by Robin Gurse
Last month, we experienced an economic downturn that experts tell us hasn’t been seen since the Great Depression. While you and I may have little control over these events, there are things we can do to ensure we don’t fall into the “victim” trap of thinking and acting. Doing any one of the following family activities will strengthen the bonds you already have to face your particular financial challenges.
1. Change Your Attitudes, Beliefs, and Assumptions (ABA’s) if They’re Not Working for You
Family Activity: If your ABA’s aren’t working for you, make up some new ones; you made up your current ones. Discover each family member’s ABA’s about money. This may be more challenging for the adults in the family because (1) we often don’t even realize we have ABA’s that affect our behavior, and (2) it’s often difficult to step outside of ourselves and observe our ABA’s. Therefore, often hiring a professional — such as a therapist or a coach — can be helpful in this process. A professional can also help you choose new, healthier ABA’s in all areas of your life, not just financial, so you can set and reach realistic goals that reflect your values and new ABA’s.
2. Keep Track of Your Income and Expenditures for a Week
Family Activity: Once you’re clear about the ratio of your income to expenses, you are in a position to consciously make new choices, if appropriate. You can make this activity into a game, decorating your data sheets with stickers, glitter, using different colors for different categories. Or let the family computer or math wizard set up an Excel file or a Quicken account for each member of the family who spends money. When the week is over, review your choices and see if you like them. If not, brainstorm ways to make new choices.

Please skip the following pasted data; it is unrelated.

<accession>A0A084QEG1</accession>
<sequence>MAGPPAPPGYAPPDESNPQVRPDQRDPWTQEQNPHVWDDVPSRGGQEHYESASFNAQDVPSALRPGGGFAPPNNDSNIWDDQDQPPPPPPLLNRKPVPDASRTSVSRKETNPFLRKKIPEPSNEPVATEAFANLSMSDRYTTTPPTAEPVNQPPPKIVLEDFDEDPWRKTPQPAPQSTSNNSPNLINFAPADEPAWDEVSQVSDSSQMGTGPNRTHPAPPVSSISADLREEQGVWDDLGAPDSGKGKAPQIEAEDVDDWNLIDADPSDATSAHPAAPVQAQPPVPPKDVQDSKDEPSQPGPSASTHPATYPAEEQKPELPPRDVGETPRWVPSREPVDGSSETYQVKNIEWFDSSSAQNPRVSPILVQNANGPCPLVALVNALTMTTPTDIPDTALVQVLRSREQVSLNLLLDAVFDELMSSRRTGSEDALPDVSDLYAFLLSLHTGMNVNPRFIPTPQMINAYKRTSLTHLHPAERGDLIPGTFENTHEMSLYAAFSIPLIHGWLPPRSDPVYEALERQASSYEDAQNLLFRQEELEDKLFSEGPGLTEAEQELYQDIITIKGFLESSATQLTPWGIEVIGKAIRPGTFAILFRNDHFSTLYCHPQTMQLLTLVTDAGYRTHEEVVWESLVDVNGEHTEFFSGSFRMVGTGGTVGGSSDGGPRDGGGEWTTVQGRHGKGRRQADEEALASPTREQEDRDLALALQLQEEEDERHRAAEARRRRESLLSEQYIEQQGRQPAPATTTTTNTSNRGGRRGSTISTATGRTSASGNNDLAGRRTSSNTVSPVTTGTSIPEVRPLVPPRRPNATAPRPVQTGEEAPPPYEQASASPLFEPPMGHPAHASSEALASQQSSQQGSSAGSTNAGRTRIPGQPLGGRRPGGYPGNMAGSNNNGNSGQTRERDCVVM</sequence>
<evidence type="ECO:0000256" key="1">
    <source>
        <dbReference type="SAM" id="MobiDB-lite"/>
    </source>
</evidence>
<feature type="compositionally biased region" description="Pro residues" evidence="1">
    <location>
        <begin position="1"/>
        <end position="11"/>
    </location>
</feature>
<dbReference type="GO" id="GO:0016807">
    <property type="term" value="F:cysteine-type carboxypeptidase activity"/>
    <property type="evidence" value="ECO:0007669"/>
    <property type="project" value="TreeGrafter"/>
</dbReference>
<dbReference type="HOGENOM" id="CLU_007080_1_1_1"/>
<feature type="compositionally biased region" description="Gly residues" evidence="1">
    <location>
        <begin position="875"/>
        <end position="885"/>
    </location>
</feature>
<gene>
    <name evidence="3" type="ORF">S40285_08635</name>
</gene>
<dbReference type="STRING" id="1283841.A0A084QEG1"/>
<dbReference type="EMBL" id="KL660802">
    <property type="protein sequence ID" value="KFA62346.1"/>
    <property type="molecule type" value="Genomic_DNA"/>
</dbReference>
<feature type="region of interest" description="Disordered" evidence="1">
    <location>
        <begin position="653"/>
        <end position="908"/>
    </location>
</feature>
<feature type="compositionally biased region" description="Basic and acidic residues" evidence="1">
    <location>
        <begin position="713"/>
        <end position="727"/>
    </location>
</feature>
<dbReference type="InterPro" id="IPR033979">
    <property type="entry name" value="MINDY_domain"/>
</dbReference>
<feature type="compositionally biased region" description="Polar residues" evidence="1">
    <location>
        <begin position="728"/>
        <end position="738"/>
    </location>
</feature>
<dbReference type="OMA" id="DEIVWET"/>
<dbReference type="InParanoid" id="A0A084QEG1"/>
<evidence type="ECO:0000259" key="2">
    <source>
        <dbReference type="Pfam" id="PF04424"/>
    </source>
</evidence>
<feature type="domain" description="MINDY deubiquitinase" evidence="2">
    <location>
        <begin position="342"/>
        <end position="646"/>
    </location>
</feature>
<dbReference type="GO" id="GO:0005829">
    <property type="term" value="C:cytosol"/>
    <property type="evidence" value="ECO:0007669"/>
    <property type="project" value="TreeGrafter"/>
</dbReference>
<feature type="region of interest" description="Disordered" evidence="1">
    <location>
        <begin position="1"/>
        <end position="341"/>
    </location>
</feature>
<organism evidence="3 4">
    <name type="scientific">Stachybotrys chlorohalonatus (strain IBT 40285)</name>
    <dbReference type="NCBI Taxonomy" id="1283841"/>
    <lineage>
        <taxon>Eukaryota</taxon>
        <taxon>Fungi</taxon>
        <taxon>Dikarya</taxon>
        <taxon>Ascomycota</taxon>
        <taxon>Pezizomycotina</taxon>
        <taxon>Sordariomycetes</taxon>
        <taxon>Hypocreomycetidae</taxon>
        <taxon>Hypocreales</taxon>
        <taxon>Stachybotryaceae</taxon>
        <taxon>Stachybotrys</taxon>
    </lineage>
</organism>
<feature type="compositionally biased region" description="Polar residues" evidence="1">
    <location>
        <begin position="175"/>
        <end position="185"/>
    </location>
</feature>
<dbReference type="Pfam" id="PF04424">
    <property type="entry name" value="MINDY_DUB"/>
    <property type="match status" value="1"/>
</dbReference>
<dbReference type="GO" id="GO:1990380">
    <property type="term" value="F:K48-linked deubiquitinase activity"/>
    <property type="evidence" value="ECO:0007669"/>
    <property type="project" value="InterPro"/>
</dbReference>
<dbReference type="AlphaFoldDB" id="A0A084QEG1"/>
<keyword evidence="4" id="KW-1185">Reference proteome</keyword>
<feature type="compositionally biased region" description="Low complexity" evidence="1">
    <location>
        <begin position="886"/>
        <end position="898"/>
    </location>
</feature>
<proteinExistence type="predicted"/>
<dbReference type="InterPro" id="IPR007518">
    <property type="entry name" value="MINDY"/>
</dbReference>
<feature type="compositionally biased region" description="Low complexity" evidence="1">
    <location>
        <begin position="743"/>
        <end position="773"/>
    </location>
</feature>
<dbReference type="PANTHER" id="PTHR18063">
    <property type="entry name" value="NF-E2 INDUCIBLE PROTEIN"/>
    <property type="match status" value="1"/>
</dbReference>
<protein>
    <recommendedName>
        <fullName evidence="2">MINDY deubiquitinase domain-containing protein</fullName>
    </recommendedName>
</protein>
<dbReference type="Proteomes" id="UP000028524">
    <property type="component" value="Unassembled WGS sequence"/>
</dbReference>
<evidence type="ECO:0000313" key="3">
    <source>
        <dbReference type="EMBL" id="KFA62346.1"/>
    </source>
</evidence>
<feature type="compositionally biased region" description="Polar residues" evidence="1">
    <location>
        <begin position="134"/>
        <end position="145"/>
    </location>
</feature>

3. Make it Safe for your Children to Express their Feelings
Family Activity: When you reflect on the financial news of the past few weeks –
How are you (or you and your spouse) acting? Are you fighting over money?
How do you feel and what are you doing with those feelings?
What do you say to your children when they ask questions about the family’s finances or the national news?
You know your children, and how each one has a different temperament. Talk with your spouse/partner NOW about how you want to handle your children’s questions, concerns, fears, and requests for knowledge. You give your children a huge gift by sharing your own feelings, thoughts, and ABA’s about the economy if they do ask you questions or begin to show signs of distress. Decide on your intention: Is it to teach them about money management? To assure them they’re safe? Discuss your values? The more clear you are about your own ABA’s, the better you will serve your children.
From Sarah: Robin is a certified Family Coach committed to helping families work together and sort out differences.